Fine-scale heterogeneity in Schistosoma mansoni force of infection measured through antibody response
Schistosomiasis is among the most common parasitic diseases in the world, with over 142 million people infected in low- and middle-income countries. Measuring population-level transmission is centrally important in guiding schistosomiasis control programs. Traditionally, human Schistosoma mansoni infections have been detected using stool microscopy, which is logistically difficult at program scale and has low sensitivity when people have low infection burdens. We compared serological measures of transmission based on antibody response to S. mansoni soluble egg antigen (SEA) with stool-based measures of infection among 3,663 preschool-age children in an area endemic for S. mansoni in western Kenya. We estimated force of infection among children using the seroconversion rate and examined how it varied geographically and by age. At the community level, serological measures of transmission aligned with stool-based measures of infection (ρ = 0.94), and serological measures provided more resolution for between-community differences at lower levels of infection. Force of infection showed a clear gradient of transmission with distance from Lake Victoria, with 94% of infections and 93% of seropositive children in communities <1.5 km from the lake. Force of infection increased through age 3 y, by which time 65% (95% CI: 53%, 75%) of children were SEA positive in high-transmission communities—2 y before they would be reached by school-based deworming programs. Our results show that serologic surveillance platforms represent an important opportunity to guide and monitor schistosomiasis control programs, and that in high-transmission settings preschool-age children represent a key population missed by school-based deworming programs.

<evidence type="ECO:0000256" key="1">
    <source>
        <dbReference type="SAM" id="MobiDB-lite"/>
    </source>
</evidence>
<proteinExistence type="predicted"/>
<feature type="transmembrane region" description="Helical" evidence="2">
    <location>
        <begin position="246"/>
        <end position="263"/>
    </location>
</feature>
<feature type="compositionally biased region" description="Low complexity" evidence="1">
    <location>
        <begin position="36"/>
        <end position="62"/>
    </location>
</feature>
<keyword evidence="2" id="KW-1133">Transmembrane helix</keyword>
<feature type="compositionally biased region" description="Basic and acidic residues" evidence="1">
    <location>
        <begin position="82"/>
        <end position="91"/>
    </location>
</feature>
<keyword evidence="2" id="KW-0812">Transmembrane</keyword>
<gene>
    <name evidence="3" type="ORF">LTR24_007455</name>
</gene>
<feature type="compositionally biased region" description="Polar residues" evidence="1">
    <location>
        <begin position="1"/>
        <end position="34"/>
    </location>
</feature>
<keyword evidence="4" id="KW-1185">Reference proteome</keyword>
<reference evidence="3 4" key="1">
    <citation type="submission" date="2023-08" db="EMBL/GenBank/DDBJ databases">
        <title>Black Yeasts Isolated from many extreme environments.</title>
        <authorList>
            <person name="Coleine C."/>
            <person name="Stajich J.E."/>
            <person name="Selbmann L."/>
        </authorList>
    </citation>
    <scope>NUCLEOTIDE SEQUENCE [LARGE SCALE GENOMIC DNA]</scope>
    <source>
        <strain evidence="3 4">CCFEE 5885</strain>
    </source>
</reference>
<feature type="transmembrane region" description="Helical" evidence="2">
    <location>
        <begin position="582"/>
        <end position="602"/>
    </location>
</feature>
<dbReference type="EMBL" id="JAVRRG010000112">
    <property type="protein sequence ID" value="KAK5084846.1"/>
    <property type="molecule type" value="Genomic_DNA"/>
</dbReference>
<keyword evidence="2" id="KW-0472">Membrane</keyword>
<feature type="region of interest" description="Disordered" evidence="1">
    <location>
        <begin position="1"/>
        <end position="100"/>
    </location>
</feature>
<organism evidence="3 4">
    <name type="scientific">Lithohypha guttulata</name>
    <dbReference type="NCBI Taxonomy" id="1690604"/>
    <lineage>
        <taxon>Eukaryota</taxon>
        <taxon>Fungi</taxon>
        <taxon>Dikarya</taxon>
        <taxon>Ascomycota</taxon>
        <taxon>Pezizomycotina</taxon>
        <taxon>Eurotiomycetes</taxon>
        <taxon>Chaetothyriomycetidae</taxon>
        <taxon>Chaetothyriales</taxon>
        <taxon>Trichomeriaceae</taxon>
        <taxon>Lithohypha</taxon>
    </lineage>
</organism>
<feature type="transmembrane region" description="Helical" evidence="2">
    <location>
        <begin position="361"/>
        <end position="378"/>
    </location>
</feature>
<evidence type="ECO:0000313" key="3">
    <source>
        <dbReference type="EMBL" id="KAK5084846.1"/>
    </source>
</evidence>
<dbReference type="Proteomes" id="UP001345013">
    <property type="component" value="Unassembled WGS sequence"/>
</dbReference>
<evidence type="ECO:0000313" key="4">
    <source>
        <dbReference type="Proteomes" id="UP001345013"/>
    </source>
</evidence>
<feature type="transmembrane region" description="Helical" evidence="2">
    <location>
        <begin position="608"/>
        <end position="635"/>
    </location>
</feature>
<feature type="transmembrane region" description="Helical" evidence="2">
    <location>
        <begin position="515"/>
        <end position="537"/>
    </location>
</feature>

Benjamin F. Arnold, Henry Kanyi, Sammy M. Njenga, Fredrick O. Rawago, Jeffrey W. Priest, W. Evan Secor, Patrick J. Lammie, Kimberly Y. Won, and Maurice R. Odiere. Proc Natl Acad Sci U S A. 2020 Aug 31;202008951. doi: 10.1073/pnas.2008951117.